Click here to see the rest of this review
St. Martin's, Sep 2002, 24.95, 320 pp.
By Christmas 1968, private eye Smokey Dalton and his ten year old son Jimmy continue to hide in Chicago knowing that various law enforcement agencies at all levels of government and some nasty private citizens want to find them. Jimmy eye-witnessed the killing of MLK and it is not the guy confessing from a prison cell. Unable to tell who is friend from foe because a police uniform means nothing, Smokey and Jimmy have changed identities in order to remain incognito.
To support the two of them, Smokey cannot obtain a formal but traceable sleuth license even under his alias of Bill Grimshaw. Instead he does whatever comes his way to include some under the table inquiries. While dealing with Jimmy and the gangs, and his lover/employer relationship with a wealthy white woman, “Bill” agrees to investigate the death of a Black dentist. Rather quickly, “Bill” finds himself in the middle of the very thing he needs to avoid: the FBI and other police officials investigating a potential serial killer.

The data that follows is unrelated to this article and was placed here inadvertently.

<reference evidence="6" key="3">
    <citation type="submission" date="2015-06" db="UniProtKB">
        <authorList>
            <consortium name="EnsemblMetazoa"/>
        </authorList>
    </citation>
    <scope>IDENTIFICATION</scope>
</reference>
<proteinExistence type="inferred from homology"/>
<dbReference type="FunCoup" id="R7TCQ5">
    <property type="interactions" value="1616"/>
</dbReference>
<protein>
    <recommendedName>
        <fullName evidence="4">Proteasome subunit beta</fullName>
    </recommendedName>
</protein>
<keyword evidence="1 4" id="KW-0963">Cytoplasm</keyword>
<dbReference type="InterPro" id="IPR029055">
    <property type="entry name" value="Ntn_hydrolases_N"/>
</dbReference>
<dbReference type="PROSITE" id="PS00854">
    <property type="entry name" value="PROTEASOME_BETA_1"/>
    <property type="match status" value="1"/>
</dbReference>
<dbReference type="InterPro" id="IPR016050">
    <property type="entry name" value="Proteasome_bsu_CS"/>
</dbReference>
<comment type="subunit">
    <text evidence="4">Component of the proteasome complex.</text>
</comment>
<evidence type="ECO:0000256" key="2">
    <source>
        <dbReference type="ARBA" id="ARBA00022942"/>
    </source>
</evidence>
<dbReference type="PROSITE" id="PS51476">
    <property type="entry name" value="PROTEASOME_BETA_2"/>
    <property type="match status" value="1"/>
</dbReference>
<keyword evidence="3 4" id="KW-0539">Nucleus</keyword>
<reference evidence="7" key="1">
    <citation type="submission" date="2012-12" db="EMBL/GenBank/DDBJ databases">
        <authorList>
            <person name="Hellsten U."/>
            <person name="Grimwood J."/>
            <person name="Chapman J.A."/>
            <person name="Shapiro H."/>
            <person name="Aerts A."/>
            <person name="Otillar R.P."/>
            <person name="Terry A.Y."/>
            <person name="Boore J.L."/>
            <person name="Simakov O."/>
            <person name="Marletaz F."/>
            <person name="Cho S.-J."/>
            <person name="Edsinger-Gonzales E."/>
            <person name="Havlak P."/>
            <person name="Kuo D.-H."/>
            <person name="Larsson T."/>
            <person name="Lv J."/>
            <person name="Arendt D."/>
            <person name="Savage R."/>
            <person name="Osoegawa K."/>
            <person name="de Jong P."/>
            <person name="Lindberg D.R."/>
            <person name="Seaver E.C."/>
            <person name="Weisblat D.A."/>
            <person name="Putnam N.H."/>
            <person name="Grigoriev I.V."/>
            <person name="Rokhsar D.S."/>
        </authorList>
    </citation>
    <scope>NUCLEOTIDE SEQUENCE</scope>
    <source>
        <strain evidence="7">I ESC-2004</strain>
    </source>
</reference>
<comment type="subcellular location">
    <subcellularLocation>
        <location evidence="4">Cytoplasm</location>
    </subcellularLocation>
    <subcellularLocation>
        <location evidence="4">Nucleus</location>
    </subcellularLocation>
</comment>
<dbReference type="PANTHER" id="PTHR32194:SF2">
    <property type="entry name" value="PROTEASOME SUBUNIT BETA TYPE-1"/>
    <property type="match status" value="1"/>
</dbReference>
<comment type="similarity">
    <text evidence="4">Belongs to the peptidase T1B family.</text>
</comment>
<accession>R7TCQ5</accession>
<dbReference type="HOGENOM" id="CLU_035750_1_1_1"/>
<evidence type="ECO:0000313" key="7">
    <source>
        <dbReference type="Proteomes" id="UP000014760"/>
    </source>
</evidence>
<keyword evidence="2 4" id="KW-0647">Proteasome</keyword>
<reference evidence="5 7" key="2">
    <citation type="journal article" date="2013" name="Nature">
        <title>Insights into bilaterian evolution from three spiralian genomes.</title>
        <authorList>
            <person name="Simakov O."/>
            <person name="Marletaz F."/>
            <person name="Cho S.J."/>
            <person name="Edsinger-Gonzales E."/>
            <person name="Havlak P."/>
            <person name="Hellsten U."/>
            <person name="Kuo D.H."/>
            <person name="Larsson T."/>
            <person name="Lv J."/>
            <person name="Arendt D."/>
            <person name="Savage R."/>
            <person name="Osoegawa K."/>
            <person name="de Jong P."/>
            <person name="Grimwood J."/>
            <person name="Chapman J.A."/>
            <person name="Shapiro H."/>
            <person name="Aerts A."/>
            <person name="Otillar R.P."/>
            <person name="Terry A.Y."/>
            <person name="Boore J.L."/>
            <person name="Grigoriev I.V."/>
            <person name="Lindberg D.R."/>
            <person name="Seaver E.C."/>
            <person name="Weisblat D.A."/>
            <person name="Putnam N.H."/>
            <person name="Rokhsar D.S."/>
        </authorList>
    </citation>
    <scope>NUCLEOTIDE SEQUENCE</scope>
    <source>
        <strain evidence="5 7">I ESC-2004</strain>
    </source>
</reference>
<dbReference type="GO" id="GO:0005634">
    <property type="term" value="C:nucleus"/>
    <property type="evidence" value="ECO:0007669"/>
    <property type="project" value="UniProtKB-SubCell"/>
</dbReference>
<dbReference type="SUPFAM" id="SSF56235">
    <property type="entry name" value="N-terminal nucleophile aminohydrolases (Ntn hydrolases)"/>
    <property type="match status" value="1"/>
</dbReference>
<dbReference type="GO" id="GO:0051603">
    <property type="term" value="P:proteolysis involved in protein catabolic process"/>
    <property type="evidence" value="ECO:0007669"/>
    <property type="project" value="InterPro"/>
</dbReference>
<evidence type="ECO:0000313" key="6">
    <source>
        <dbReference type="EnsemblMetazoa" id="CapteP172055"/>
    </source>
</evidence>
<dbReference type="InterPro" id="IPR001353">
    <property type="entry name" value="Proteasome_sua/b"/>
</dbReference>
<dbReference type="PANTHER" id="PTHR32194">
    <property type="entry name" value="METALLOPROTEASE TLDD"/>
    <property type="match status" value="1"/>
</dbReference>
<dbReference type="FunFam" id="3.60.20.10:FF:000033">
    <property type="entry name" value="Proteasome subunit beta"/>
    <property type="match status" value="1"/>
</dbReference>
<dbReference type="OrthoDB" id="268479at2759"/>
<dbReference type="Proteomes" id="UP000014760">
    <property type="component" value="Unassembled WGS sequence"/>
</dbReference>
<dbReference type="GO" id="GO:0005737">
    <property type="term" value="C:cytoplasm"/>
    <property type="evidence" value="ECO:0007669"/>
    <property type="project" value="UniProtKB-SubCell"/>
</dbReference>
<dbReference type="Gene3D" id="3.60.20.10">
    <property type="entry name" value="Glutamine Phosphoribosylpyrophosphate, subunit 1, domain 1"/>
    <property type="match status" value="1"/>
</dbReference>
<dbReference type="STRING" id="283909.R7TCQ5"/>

The third Dalton historical mystery, THIN WALLS, is a fabulous tale that brings to life the turbulent sixties through the frustrations of various groups. This technique could have proven fatally stereotyped, but instead Kris Nelscott makes each group distinct in their rage at their inability to truly matter. The mystery is first class and Smokey's efforts to keep Jimmy clean feel genuine and makes him humanly like most caring parents. The series is as big a winner as the Detroit Tiger's World Series (Jets Superbowl was still a few weeks a way) victory.
The review of this Book prepared by Harriet Klausner